"What a disappointment that old box has proved!" thought the girl. "I wonder if there ever was anything in it. Father seems to think it couldn't possibly have been opened, but then how did that cork with Greenworthy's name on it come to be inside? I do wish it had been full of money. It would have been jolly to have had a real pony, and to have learned to ride."

"If wishes were horses," runs the old proverb, "then beggars would ride;" and Elsie had to rest content with a short day-dream, from which she at length awoke with a little sigh of regret.

An hour or two later, as Guy unstrapped his pile of school books and flung them down on the breakfast-room table, he referred to the discovery which had been made earlier in the day.

"The pater can't understand that carving-knife. I wonder how in the world it got into the pond!"

"Yes, I wonder too," said Ida, rather suspiciously. "And I wonder if you, Guy, could explain it if you chose."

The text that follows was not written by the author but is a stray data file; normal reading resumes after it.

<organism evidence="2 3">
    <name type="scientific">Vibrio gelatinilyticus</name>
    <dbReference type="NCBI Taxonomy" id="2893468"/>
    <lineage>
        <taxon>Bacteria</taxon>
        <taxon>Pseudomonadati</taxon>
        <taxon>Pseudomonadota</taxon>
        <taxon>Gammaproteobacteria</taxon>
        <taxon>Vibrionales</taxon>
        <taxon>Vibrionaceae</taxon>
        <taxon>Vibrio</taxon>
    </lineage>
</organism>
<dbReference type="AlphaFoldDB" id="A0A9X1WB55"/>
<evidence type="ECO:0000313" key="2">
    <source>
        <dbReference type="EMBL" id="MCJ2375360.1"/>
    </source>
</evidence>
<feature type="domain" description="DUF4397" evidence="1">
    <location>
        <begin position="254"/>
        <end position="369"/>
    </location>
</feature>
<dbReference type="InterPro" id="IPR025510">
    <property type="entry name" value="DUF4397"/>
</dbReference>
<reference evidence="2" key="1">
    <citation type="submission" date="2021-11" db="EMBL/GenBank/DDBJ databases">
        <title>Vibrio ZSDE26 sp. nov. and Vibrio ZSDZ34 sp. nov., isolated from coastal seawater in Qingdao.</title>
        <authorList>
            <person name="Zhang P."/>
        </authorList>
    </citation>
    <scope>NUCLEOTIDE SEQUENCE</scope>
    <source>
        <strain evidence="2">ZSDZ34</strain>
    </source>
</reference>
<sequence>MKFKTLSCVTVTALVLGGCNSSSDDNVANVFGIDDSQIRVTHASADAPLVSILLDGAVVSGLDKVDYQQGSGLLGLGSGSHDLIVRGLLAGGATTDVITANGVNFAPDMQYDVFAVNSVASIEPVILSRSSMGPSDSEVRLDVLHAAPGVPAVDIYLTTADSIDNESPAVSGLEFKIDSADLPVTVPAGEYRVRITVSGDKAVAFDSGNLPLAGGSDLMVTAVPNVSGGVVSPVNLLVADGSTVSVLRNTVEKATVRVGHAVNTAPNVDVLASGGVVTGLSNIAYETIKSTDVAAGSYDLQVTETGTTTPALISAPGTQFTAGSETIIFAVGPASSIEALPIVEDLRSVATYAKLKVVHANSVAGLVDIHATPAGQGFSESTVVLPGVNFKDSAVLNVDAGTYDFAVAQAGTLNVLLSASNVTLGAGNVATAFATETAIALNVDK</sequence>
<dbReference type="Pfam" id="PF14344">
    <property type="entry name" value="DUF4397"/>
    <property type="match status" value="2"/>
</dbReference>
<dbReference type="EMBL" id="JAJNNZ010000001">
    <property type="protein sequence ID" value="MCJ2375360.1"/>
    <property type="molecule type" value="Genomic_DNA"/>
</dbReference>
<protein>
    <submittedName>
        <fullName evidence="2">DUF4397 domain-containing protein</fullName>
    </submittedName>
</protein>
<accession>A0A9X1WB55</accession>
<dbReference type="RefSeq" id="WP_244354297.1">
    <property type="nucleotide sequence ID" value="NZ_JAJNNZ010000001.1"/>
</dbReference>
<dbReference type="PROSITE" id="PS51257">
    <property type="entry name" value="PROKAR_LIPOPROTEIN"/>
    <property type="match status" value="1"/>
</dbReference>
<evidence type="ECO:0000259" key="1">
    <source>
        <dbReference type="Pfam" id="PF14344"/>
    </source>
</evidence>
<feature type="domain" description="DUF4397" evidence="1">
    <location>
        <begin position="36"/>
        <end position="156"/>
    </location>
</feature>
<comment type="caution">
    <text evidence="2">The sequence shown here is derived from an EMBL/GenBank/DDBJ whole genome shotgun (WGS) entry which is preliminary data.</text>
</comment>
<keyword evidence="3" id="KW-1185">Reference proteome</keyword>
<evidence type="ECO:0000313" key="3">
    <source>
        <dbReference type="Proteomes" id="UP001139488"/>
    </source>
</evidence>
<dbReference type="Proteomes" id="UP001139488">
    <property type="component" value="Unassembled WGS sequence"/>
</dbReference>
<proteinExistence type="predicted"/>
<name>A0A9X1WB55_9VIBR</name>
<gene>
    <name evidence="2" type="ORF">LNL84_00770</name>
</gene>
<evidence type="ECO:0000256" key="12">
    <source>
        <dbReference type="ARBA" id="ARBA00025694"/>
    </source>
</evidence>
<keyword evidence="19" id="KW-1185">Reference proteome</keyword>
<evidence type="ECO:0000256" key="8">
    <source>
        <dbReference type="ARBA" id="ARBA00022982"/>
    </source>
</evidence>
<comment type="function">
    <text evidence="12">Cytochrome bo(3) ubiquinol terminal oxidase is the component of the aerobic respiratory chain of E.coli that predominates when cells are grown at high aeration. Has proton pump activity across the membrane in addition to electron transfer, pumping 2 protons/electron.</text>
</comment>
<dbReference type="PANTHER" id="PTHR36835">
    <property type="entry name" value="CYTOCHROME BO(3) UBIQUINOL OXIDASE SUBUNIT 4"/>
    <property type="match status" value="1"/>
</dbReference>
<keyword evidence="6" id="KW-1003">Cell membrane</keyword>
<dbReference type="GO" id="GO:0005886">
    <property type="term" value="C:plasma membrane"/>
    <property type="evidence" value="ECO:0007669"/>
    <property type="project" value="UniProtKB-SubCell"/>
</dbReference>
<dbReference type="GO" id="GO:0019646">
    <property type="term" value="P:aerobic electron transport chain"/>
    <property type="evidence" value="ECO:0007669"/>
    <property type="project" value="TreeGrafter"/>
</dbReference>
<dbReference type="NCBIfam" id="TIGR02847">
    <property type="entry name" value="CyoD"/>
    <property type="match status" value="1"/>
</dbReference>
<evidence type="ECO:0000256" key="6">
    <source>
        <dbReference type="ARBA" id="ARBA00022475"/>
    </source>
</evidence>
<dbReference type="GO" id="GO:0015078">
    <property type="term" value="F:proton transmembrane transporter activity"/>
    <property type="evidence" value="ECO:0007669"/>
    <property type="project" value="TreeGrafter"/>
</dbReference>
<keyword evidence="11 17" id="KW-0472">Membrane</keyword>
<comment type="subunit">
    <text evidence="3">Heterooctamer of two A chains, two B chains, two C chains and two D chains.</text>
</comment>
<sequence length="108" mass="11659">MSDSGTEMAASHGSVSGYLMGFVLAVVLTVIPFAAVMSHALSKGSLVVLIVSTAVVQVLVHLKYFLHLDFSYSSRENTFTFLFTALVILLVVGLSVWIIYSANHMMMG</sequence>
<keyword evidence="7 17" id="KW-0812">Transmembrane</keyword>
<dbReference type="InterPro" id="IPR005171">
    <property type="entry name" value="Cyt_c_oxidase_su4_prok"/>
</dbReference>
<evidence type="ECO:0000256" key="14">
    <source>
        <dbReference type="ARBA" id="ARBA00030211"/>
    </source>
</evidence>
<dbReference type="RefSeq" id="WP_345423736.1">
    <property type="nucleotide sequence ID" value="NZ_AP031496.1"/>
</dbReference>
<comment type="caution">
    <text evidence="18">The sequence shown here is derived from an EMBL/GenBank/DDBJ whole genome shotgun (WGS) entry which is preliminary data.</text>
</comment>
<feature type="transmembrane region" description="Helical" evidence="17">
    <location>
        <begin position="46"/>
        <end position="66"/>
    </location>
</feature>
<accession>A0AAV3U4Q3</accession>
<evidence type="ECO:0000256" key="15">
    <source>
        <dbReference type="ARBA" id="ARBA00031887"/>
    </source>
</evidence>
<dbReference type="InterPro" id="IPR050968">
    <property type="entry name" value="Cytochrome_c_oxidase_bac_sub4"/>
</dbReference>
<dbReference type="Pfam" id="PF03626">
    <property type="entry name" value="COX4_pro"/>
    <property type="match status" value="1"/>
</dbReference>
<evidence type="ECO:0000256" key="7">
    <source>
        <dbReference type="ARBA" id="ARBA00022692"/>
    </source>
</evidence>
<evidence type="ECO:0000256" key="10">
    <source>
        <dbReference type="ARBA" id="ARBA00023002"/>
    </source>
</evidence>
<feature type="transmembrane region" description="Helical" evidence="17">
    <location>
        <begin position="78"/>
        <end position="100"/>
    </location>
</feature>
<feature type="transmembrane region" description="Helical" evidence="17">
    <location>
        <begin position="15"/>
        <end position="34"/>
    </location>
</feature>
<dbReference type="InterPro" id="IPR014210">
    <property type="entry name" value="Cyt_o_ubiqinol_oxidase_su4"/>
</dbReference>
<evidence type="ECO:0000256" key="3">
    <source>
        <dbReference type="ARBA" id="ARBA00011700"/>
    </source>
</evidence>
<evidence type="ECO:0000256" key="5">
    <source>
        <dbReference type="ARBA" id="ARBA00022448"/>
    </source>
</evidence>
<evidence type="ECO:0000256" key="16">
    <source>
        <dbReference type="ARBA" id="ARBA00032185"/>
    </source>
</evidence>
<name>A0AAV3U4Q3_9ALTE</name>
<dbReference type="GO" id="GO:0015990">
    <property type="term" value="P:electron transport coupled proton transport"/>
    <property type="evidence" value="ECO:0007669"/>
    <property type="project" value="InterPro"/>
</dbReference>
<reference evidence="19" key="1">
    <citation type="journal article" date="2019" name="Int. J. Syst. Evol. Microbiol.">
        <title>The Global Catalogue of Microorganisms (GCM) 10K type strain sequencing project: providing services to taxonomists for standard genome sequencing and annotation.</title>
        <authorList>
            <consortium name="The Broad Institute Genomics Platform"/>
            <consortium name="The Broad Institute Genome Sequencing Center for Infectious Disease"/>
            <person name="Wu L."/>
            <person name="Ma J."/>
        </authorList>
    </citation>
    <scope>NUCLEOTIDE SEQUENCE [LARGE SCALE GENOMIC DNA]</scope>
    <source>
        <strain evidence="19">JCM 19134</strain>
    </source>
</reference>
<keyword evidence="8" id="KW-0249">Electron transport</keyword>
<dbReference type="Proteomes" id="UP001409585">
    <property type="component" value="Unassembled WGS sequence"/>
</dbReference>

"I explain it!" exclaimed the boy. "What do you mean?"

"Oh, you know you have done things like that," returned his sister calmly. "You smashed a big flower-pot the other day, and threw the pieces away into the hedge."

"Look here, Ida," cried Guy, with a great show of indignation. "You're always accusing me of doing things, and it's not fair. The other day you tried to make out I'd taken cook's methylated spirit when I said I hadn't. What's the good of a fellow telling the truth if he isn't believed?"

"Shall I tell you what I think about it?" asked Brian, looking up from the open book before him, with his finger at the spot where he had left off reading.

"Yes," was the reply.

"Well, the idea's come into my head that some one was grinding the knife that night when Elsie woke up and heard the stone turning."

Elsie clapped her hands with delight; her cousin's words were exactly what she herself had been longing to speak.

"That's just what I've been thinking, Brian!" she cried. "I'm sure that's right."

"What nonsense!" ejaculated Guy. "You never did hear any one working at the grindstone. It was a dream."